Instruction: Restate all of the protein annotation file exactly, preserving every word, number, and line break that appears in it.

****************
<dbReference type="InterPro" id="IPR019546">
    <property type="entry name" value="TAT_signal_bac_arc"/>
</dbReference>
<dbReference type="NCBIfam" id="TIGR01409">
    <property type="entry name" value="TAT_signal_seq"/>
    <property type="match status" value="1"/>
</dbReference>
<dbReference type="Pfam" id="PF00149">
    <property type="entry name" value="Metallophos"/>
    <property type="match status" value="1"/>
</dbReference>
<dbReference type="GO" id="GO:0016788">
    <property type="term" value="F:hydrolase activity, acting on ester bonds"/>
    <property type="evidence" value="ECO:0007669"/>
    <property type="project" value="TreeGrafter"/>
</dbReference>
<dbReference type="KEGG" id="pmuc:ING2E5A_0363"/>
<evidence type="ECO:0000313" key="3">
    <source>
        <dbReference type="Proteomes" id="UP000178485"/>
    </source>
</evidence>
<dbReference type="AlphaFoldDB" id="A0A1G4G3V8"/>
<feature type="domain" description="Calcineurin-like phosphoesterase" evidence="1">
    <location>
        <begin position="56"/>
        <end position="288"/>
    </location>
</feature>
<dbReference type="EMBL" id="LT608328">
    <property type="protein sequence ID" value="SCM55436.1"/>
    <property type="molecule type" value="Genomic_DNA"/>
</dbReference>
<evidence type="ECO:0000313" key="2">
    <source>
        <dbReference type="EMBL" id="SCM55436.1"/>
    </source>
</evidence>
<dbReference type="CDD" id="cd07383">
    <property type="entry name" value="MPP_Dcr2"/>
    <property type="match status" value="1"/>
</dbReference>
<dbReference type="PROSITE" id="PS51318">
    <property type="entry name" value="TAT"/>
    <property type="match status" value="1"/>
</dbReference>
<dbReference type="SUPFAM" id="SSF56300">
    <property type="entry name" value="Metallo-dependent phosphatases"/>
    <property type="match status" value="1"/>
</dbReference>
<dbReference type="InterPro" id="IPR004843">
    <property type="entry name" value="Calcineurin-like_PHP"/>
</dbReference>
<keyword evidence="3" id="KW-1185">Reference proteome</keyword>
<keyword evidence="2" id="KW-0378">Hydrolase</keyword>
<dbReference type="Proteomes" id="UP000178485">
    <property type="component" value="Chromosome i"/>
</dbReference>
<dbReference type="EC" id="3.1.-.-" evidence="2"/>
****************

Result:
<dbReference type="InterPro" id="IPR019546">
    <property type="entry name" value="TAT_signal_bac_arc"/>
</dbReference>
<dbReference type="NCBIfam" id="TIGR01409">
    <property type="entry name" value="TAT_signal_seq"/>
    <property type="match status" value="1"/>
</dbReference>
<dbReference type="Pfam" id="PF00149">
    <property type="entry name" value="Metallophos"/>
    <property type="match status" value="1"/>
</dbReference>
<dbReference type="GO" id="GO:0016788">
    <property type="term" value="F:hydrolase activity, acting on ester bonds"/>
    <property type="evidence" value="ECO:0007669"/>
    <property type="project" value="TreeGrafter"/>
</dbReference>
<dbReference type="KEGG" id="pmuc:ING2E5A_0363"/>
<evidence type="ECO:0000313" key="3">
    <source>
        <dbReference type="Proteomes" id="UP000178485"/>
    </source>
</evidence>
<dbReference type="AlphaFoldDB" id="A0A1G4G3V8"/>
<feature type="domain" description="Calcineurin-like phosphoesterase" evidence="1">
    <location>
        <begin position="56"/>
        <end position="288"/>
    </location>
</feature>
<dbReference type="EMBL" id="LT608328">
    <property type="protein sequence ID" value="SCM55436.1"/>
    <property type="molecule type" value="Genomic_DNA"/>
</dbReference>
<evidence type="ECO:0000313" key="2">
    <source>
        <dbReference type="EMBL" id="SCM55436.1"/>
    </source>
</evidence>
<dbReference type="CDD" id="cd07383">
    <property type="entry name" value="MPP_Dcr2"/>
    <property type="match status" value="1"/>
</dbReference>
<dbReference type="PROSITE" id="PS51318">
    <property type="entry name" value="TAT"/>
    <property type="match status" value="1"/>
</dbReference>
<dbReference type="SUPFAM" id="SSF56300">
    <property type="entry name" value="Metallo-dependent phosphatases"/>
    <property type="match status" value="1"/>
</dbReference>
<dbReference type="InterPro" id="IPR004843">
    <property type="entry name" value="Calcineurin-like_PHP"/>
</dbReference>
<keyword evidence="3" id="KW-1185">Reference proteome</keyword>
<keyword evidence="2" id="KW-0378">Hydrolase</keyword>
<dbReference type="Proteomes" id="UP000178485">
    <property type="component" value="Chromosome i"/>
</dbReference>
<dbReference type="EC" id="3.1.-.-" evidence="2"/>